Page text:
3:57 am
Mon September 10, 2012

Peyton Manning Leads His New Team To A Win

Originally published on Mon September 10, 2012 4:42 am

Transcript

STEVE INSKEEP, HOST:

Election 2012
3:17 am
Mon September 10, 2012

With Weeks Until Election, What's Next?

Transcript

STEVE INSKEEP, HOST:

Now that the Democratic convention is over, polls show President Obama pulling ahead of Mitt Romney, not by so much, but the change did show up in several surveys. Let's talk about that and more with Cokie Roberts, who joins us most Mondays.

Cokie, good morning.

COKIE ROBERTS, BYLINE: Hi, Steve.

INSKEEP: Any surprise in the polls over the weekend?

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Business
3:17 am
Mon September 10, 2012

U.S. To Sell $18 Billion In Shares Of AIG

Transcript

(SOUNDBITE OF MUSIC)

STEVE INSKEEP, HOST:

NPR's business news starts with the USG selling some AIG.

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Business
3:17 am
Mon September 10, 2012

Hot Colors For Spring: Tender Shoots, Tidal Foam

Originally published on Mon September 10, 2012 4:31 am

Transcript

STEVE INSKEEP, HOST:

And today's last word in business is: Tender Shoots.

That's one of the hot colors for Spring 2013, according to a statement from Pantone, the New Jersey color company that works with designers to decide the dominant hues for the fashion industry each season. And since it's fashion week in New York, we're paying attention to this.

Tender Shoots tops a list for women. Pantone describes it as vibrant yellow-green - invigorating, active and cheerful.

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Election 2012
3:17 am
Mon September 10, 2012

After Convention, Obama Hits The Campaign Trail

Transcript

STEVE INSKEEP, HOST:

On a Monday, it's MORNING EDITION from NPR News. I'm Steve Inskeep.

RENEE MONTAGNE, HOST:

And I'm Renee Montagne.

Over the weekend, two very different approaches to campaigning by President Obama and Mitt Romney.

INSKEEP: The Republican challenger was mostly out of sight, preparing for next month's presidential debates. Romney did, however, appear on Sunday morning TV shows and we'll have more on that in a moment.

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Television
3:17 am
Mon September 10, 2012

New Hosts Jockey To Be The New Oprah

Transcript

RENEE MONTAGNE, HOST:

Daytime TV kicks off a new season this week. In the lineup are some new talk shows featuring big names, including Katie Couric, Ricki Lake and comedian and radio host Steve Harvey. TV critic Eric Deggans says they are all chasing after the elusive holy grail of daytime television - the audience that Oprah Winfrey left behind.

ERIC DEGGANS: Remember when Katie Couric sat behind the anchor desk at the CBS Evening News?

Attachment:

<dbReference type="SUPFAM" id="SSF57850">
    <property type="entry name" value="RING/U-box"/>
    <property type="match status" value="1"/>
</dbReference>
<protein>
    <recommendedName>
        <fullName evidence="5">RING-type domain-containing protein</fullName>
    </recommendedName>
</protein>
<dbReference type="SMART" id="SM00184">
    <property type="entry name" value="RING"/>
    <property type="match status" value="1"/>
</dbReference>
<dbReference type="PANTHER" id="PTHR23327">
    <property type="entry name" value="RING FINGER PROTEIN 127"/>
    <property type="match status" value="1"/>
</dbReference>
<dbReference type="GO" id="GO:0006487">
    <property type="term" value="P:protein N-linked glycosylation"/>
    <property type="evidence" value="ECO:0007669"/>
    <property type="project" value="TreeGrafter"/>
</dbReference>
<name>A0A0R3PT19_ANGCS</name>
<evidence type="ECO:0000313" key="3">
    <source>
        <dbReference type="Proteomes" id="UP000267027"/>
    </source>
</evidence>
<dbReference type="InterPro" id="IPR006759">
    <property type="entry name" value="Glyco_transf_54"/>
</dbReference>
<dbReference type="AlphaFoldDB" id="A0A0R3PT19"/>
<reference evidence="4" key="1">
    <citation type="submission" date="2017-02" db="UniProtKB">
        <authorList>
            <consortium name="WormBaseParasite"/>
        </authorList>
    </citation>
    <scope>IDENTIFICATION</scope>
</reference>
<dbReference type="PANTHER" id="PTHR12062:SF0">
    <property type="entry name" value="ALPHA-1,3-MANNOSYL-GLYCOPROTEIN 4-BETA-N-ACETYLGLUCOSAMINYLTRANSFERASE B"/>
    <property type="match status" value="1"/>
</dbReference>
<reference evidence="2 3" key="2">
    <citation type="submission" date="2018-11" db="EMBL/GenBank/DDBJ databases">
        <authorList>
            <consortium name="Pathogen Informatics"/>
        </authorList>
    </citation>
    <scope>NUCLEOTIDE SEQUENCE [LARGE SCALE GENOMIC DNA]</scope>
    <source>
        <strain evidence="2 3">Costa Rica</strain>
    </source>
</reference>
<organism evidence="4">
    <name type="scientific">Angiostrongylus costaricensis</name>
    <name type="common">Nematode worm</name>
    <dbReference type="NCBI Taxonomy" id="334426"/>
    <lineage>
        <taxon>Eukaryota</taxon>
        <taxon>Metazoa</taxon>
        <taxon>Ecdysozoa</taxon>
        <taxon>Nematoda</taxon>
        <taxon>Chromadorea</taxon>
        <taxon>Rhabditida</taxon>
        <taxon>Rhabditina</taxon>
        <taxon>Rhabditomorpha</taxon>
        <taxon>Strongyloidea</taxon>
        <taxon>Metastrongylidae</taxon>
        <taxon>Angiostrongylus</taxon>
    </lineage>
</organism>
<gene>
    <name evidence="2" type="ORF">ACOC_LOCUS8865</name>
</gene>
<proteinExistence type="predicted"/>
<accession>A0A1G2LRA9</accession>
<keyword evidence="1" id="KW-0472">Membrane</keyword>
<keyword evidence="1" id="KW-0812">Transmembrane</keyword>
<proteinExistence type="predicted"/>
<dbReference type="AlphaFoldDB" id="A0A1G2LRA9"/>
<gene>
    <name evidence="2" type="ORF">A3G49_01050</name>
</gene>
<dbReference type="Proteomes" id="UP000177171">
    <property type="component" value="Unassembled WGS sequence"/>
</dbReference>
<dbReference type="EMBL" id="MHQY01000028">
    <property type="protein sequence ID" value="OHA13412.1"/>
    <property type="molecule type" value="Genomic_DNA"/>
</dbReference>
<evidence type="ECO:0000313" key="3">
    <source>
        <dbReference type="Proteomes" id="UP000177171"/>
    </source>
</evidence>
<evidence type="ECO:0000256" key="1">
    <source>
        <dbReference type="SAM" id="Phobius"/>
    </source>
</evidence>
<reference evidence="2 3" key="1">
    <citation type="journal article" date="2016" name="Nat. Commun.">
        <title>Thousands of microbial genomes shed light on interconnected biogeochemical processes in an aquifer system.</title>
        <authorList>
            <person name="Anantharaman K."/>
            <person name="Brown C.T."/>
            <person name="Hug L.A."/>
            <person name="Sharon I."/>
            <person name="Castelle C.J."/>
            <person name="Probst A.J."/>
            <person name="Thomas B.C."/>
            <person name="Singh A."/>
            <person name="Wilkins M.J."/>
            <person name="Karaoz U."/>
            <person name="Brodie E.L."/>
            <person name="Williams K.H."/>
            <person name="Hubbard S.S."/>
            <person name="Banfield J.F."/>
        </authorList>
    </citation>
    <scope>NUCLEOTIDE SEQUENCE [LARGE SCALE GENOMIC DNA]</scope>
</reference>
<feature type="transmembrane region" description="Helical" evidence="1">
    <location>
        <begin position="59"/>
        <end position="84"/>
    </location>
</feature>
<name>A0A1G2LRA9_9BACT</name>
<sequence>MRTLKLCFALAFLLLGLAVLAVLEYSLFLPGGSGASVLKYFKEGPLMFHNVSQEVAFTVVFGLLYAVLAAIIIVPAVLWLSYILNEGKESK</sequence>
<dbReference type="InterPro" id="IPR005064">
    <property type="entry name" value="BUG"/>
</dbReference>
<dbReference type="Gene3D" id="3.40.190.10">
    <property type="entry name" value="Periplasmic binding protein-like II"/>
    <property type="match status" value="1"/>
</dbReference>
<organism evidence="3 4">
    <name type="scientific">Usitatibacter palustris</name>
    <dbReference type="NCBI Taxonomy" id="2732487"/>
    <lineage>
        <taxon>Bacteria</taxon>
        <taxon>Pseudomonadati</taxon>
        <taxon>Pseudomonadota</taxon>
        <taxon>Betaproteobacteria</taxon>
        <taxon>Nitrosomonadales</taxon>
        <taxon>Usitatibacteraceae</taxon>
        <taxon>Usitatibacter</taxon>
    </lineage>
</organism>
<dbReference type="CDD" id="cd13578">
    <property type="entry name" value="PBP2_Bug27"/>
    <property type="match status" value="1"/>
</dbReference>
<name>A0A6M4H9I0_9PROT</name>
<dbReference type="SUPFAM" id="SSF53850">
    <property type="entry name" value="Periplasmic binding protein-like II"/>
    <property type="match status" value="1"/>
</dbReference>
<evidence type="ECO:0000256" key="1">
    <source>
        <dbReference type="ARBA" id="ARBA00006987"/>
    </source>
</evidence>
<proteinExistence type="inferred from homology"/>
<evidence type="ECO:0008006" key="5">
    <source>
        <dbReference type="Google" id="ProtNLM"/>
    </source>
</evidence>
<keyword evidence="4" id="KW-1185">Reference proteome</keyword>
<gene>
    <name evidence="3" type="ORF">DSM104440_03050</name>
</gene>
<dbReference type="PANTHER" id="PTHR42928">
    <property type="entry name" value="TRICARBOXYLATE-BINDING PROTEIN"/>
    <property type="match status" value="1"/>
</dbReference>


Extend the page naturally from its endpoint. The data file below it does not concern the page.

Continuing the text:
(SOUNDBITE OF TV SHOW, "CBS EVENING NEWS")

KATIE COURIC: Recession fear caused the Dow to plunge...

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Author Interviews
1:30 am
Mon September 10, 2012

'End Of Men' Heralds New Era Of Female Dominance

iStockphoto.com

Originally published on Mon September 10, 2012 12:47 pm

Women have fought tirelessly to establish equal footing for themselves in relationships, politics and the workplace, and according to writer Hanna Rosin, they've finally arrived.

In her new book, The End of Men: And The Rise of Women, Rosin argues that the U.S. has entered an era of female dominance.


Interview Highlights

On how the rise of women is largely an economic story

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Fine Art
1:30 am
Mon September 10, 2012

For Museum, Long-Lost Picasso Is Too Costly To Keep

Originally published on Mon September 10, 2012 12:53 pm

In the southwestern Indiana town of Evansville, people are a bit baffled after hearing that the town's Museum of Arts, History and Science has had a rare Pablo Picasso piece in storage for almost half a century. Curator Mary Bower says the work went unnoticed because of a clerical error.

"All the documentation associated with the gift indicated that this was by an artist named Gemmaux," she says, "which really happens to be the plural of the artistic technique."

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News
1:30 am
Mon September 10, 2012

Princess Cruises Says Video Disproves Guilt

Princess Cruise Lines, which operates the mammoth cruise ship Star Princess (above), is being sued after allegedly ignoring a Panamanian fishing boat in distress. Two men died when the boat sank; one man survived.
Dan Peled AP

Originally published on Mon September 10, 2012 3:17 am

The owners of the Star Princess cruise ship say that they have new video evidence that proves they are not responsible for ignoring a stranded fishing vessel 100 miles off the coast of South America in March.